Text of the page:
Mechanics' Hall, originally called the Maine Charitable Mechanic Association, has deep roots in the story of Maine labor. As beloved historian Charlie Scontras wrote, "The MCMA was the state’s first
Mechanics’ Hall, originally called the Maine Charitable Mechanic Association, has deep roots in the story of Maine labor. As beloved historian Charlie Scontras wrote, “The MCMA was the state’s first expression of collective consciousness among workers, and its members left no doubt of its importance and value to society.” In honor of this history, we have launched a new labor series. Join us for this latest installment: The John Neal Address: A Call to Labor, 1831 to 2021.
This virtual event is free for members of Mechanics’ Hall and $8 general admission. Reserve your tickets through Eventbrite to receive the Zoom link. Membership with Mechanics’ Hall is free for students and starts at just $50 a year for individual memberships, which includes use of the library, free and discounted access to programs, and much more. Consider becoming a member today and help support programs like this.
On Thursday, January 13, 1831, John Neal gave a fiery speech to the Maine Charitable Mechanic Association. Nearly 200 years later, this address still feels relevant in many ways: an exhortation to labor to seize power through the ballot box and to elect labor representatives to government offices, to foster a lifelong love of learning, and to encourage the next generation to become tradesmen. Join us for a discussion with Marc Cryer, Andy O’Brien, and Dugan Murphy of John Neal, the 1831 address, its context, and what might be similar and different if given today.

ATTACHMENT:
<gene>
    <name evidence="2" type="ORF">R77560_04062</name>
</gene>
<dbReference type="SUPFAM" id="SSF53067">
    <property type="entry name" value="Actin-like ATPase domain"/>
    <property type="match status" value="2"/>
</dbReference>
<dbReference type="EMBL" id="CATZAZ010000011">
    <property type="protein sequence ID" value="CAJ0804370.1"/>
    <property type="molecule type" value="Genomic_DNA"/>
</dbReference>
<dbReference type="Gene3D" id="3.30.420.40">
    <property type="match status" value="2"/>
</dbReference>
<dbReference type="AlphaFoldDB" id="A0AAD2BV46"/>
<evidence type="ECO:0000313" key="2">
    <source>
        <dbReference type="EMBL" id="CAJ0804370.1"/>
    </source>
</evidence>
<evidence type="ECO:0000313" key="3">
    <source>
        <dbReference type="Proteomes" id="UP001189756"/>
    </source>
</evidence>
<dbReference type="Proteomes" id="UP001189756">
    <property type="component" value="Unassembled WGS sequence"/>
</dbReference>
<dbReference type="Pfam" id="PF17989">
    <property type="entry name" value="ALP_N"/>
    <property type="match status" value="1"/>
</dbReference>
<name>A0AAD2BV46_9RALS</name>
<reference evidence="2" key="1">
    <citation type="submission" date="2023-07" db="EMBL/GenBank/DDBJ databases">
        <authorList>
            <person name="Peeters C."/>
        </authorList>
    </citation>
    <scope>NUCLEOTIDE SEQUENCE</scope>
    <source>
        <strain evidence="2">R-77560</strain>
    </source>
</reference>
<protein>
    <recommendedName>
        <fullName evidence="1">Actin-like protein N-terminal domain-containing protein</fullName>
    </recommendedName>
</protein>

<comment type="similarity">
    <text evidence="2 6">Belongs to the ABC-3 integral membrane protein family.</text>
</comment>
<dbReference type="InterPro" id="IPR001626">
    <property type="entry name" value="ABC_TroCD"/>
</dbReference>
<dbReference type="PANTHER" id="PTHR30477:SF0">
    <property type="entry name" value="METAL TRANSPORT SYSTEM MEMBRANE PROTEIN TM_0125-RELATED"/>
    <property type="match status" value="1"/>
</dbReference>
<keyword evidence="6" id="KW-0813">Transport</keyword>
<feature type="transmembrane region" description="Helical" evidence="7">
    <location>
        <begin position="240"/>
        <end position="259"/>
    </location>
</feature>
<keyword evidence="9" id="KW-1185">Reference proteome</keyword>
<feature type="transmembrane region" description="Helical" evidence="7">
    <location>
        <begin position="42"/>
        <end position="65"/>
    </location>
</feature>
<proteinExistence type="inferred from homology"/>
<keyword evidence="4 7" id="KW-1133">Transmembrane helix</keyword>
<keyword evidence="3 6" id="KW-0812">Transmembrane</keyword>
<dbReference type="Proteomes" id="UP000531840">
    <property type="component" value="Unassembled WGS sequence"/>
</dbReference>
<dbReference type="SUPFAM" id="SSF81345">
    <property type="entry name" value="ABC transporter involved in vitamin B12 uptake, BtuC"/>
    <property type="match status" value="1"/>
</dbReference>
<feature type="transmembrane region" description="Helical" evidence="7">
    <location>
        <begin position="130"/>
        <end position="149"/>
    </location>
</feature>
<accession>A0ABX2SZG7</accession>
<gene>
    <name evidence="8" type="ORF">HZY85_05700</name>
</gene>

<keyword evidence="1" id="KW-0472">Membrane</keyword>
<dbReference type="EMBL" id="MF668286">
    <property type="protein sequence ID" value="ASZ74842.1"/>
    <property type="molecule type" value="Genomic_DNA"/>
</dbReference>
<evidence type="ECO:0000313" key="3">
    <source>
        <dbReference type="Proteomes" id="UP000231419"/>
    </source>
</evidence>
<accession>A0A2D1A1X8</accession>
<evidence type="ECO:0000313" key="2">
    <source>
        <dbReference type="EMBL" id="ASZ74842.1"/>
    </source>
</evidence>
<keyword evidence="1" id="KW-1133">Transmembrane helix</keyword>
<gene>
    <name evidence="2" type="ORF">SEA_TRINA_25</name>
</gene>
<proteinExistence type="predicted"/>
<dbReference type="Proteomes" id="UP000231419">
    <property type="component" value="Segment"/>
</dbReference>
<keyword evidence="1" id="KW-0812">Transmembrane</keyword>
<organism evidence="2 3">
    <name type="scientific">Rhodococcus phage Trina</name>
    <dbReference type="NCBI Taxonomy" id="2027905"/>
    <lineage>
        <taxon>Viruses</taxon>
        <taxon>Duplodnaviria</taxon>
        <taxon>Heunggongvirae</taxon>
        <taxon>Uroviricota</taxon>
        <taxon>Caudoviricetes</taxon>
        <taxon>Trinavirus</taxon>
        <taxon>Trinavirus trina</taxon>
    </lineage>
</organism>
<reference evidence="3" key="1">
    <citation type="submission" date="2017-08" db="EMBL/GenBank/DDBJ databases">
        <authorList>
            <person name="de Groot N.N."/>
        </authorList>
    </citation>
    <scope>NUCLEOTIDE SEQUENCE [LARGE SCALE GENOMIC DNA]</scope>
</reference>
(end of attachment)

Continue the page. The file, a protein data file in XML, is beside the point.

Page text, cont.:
“Portland’s John Neal (1793-1876) epitomized the spirit of 19th century Maine. In his long life he was a boxer, novelist, gymnist, publisher, architect, quarryman, attorney, phrenologist, pro-feminist and America’s first art critic. In 1827, after living in England, Neal settled in his home town, founded the acclaimed, but short-lived, literary magazine, the “Yankee,” and helped stimulate an artistic climate that flourished through the Civil War.” – Maine Historical Society
Marc Cryer is Director of the Bureau of Labor Education at the University of Maine, a department dedicated to providing education, information, and research to workers and labor organizations in Maine. The Bureau also provides Minor in Labor Studies. He is a California licensed attorney with a background in public sector labor relations, collective bargaining, and workplace conflict resolution.
Andy O’Brien is a writer, activist and communications director for the Maine AFL-CIO. He writes a column about state politics for the Rockland-based Free Press and co-writes a monthly column titled Radical Mainers about Maine labor and radical movements for Maine Magazine.
Dugan Murphy is working on the first book-length biography of John Neal since 1978. Dugan is the Executive Director of the Association of Maine Archives and Museums, an independent researcher, and a history tour guide in Portland. He holds Bachelor of Urban Planning and Master of Community Planning Degrees from the University of Cincinnati College of Design, Architecture, Art, and Planning. A native of Greater Portland, he lives in town with his wife and two cats.
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